Summertime global warming trends expected to continue in the United States, along with droughts and fires in the West

Screenshot 2022 03 19 at 7.13.46 AM 1200x675 - Summertime trends in global warming are expected to continue in the US alongside droughts and fires in the West

California’s Lake Grant, controlled by the Los Angeles Department of Water and Power, appears to be nearly empty on August 13, 2021: NAJ screenshot

Staff report –

WASHINGTON, DC – As Earth turns to the first day of spring on Sunday, March 20, climatologists predict a continuation of an April-June trend of warmer temperatures across most of the United States, from the desert to the southwest to the East Coast and north across the Midwest to the Canadian border, and a prolonged and persistent drought in the West where below average precipitation is still expected this year.

This is according to the annual report of the National Oceanic and Atmospheric Association Spring Outlook Reportwhich does not specifically cite climate change due to global warming due to the burning of fossil fuels for energy, although this is implied throughout the report.

“NOAA’s Spring Outlook helps build a more weather- and climate-ready nation by informing local policymakers and emergency managers of hazardous weather conditions this spring, such as extreme drought,” the administrator said. of NOAA, Rick Spinrad, Ph.D. “NOAA’s Seasonal Outlook provides an early warning of upcoming conditions, allowing communities to make preparations that build their resilience to these hazards.”

A short-term drought has recently developed in an area stretching from North Carolina south through parts of Florida, and dry conditions will bring a high risk of wildfires to the southern plains. west and south and north to the central plains, especially when high winds are present, according to NOAA’s Climate Prediction Center, part of the National Weather Service.

“Drought conditions in the southwest are unlikely to improve before the onset of the late summer monsoon rains,” the report said.

CPC DO 700 2022 3 17 - Summertime global warming trends expected to continue in the United States, alongside droughts and fires in the West

This map shows where there is greater than a 50% chance of drought persistence, development or amelioration based on short- and long-term statistical and dynamical forecasts between March 17 and June 30, 2022.

“Severe to exceptional droughts have persisted in parts of the West since the summer of 2020 and the drought has spread to the southern plains and lower Mississippi Valley,” said Jon Gottschalck, branch chief of operational forecast from the NOAA Climate Prediction Center. “With nearly 60% of the continental United States experiencing minor to exceptional drought conditions, this is the greatest drought coverage we have seen in the United States since 2013.”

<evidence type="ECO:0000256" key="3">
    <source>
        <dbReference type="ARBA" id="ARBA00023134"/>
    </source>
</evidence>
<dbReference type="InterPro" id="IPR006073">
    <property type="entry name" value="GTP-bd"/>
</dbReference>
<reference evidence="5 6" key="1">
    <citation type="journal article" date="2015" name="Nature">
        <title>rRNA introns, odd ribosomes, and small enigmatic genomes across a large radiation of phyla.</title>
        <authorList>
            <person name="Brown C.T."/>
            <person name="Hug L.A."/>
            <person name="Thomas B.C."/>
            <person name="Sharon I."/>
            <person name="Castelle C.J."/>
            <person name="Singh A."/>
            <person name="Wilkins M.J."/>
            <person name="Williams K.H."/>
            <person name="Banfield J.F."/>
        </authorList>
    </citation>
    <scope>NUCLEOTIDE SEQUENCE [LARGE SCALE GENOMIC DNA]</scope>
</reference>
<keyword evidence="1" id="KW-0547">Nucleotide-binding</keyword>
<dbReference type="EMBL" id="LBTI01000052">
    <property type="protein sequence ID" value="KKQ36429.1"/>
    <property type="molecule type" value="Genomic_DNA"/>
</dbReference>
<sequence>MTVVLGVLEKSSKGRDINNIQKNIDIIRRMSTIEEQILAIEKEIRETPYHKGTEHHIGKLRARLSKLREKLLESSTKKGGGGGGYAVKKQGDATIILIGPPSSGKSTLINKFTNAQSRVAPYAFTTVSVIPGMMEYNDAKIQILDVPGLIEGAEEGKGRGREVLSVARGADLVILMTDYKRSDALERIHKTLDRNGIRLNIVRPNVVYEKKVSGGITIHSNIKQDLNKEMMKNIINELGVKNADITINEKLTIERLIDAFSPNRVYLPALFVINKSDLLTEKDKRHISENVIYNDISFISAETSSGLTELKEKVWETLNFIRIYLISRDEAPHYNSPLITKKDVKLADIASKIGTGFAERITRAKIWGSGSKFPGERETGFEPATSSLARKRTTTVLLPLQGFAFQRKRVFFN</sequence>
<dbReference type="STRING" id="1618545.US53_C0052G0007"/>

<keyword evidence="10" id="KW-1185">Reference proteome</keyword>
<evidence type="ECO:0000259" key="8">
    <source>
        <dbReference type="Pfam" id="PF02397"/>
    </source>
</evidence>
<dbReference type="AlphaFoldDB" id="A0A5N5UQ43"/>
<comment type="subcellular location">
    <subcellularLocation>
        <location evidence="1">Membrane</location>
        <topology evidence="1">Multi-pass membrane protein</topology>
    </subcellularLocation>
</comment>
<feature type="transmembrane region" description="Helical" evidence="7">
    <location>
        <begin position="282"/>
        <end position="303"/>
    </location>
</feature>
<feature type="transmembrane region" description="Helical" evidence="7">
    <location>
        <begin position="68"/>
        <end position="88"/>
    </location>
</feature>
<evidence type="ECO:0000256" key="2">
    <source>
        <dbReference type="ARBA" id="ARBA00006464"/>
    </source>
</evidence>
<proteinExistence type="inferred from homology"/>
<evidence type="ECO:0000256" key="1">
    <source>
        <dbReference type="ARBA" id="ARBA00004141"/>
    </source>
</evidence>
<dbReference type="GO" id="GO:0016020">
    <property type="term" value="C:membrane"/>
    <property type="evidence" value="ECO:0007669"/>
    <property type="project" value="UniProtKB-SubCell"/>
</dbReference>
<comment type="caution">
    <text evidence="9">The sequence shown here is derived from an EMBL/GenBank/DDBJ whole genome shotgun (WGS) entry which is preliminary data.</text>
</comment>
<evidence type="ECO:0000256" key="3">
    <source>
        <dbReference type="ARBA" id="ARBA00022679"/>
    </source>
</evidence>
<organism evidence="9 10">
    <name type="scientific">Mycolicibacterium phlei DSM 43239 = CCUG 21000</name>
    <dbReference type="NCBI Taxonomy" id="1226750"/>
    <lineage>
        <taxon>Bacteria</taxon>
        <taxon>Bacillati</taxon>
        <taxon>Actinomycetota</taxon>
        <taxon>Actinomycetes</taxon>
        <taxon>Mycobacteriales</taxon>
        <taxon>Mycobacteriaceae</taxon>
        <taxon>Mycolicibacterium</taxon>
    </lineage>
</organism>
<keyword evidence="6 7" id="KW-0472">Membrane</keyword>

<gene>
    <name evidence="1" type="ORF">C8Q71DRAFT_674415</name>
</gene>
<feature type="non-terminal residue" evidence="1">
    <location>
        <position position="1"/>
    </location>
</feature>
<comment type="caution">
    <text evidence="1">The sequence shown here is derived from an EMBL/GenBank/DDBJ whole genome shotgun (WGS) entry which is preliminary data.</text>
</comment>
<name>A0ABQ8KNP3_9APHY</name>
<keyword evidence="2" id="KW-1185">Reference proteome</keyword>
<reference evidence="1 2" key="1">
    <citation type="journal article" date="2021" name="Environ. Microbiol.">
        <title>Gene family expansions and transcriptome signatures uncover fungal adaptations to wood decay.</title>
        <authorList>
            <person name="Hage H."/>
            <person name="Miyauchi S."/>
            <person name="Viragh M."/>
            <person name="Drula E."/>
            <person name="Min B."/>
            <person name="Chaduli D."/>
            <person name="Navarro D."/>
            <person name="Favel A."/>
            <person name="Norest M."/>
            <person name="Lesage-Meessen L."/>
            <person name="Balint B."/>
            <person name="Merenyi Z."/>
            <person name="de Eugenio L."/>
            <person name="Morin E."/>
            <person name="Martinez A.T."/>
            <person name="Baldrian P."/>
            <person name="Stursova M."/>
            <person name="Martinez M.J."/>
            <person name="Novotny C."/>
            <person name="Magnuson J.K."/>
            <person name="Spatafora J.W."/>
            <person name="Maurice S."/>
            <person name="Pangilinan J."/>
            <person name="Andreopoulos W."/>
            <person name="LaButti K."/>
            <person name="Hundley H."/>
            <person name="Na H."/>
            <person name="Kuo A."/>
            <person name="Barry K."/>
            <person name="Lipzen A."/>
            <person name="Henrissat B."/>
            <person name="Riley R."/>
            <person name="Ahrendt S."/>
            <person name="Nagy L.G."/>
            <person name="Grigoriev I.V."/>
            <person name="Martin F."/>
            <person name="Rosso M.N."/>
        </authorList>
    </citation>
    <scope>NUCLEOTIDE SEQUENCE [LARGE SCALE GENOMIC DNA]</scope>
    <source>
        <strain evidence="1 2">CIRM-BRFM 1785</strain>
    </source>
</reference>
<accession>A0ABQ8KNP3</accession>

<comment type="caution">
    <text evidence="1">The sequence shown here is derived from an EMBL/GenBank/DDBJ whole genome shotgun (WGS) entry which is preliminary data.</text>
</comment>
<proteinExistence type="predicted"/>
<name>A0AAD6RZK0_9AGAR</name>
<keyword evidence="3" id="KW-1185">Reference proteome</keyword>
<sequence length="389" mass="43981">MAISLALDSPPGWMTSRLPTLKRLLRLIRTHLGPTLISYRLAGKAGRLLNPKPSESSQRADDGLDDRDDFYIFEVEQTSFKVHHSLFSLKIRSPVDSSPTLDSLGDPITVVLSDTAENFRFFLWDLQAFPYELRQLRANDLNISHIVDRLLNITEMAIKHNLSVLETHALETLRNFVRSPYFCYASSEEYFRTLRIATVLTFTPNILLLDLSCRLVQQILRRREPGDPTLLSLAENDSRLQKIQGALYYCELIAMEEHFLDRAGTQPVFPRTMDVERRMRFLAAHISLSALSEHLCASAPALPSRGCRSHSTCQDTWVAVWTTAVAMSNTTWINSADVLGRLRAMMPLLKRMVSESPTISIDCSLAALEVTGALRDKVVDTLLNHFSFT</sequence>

Animation: U.S. Climate Outlook for Spring 2022 (no audio)

More than half of the United States is expected to experience above average temperatures this spring, with the greatest chance in the Southern Rockies and Southern Plains. Below average temperatures are more likely in the Pacific Northwest and Southeast Alaska.

Above-average precipitation is very likely in parts of the Great Lakes, Ohio Valley, Mid-Atlantic and West Coast of Alaska, while below-average precipitation is forecast for parts of the Central Great Basin, Southwest, Central and Southern Rockies, and Central. and the southern plains, east to the central gulf coast.

US Spring Outlook Flood Outlook 2022 - Summertime global warming trends are expected to continue in the United States, along with droughts and fires in the West

This map shows where there is more than 50% chance of moderate or minor flooding from March to May 2022.

There is a minor to moderate risk of flooding across much of the eastern half of the continental United States, including the southeast, Tennessee Valley, lower Mississippi Valley, Ohio Valley and parts of the Great Lakes, the Upper Mississippi Valley and the Middle Mississippi Valley. Above normal ice breakup and flood potential are also present in Alaska.

“Due to late fall and winter precipitation, which has saturated soils and increased flows, major flood hazard potential is expected for the Northern Red River in North Dakota and potential for ‘Moderate flooding for the James River in South Dakota,’ said Ed Clark, manager. , NOAA National Water Center.

Spring snowmelt in the western United States is unlikely to cause flooding.

NOAA’s National Hydrological Assessment assesses a number of factors including current snow conditions, drought, ground saturation levels, frost depth, flow and precipitation.

NOAA produces seasonal outlooks to help communities prepare for weather and environmental conditions likely to occur over the coming months to minimize impacts on lives and livelihoods. Heavy rains at any time can lead to flooding, even in areas where the overall risk is considered low. The intensity and location of precipitation can only be accurately predicted in the coming days. Therefore, the risk of flooding can change quickly.

Keep up to date with flood risk in your area with the latest official watches and warnings at weather.gov. For detailed hydrological conditions and forecasts, visit water.weather.gov.

Teresa H. Sadler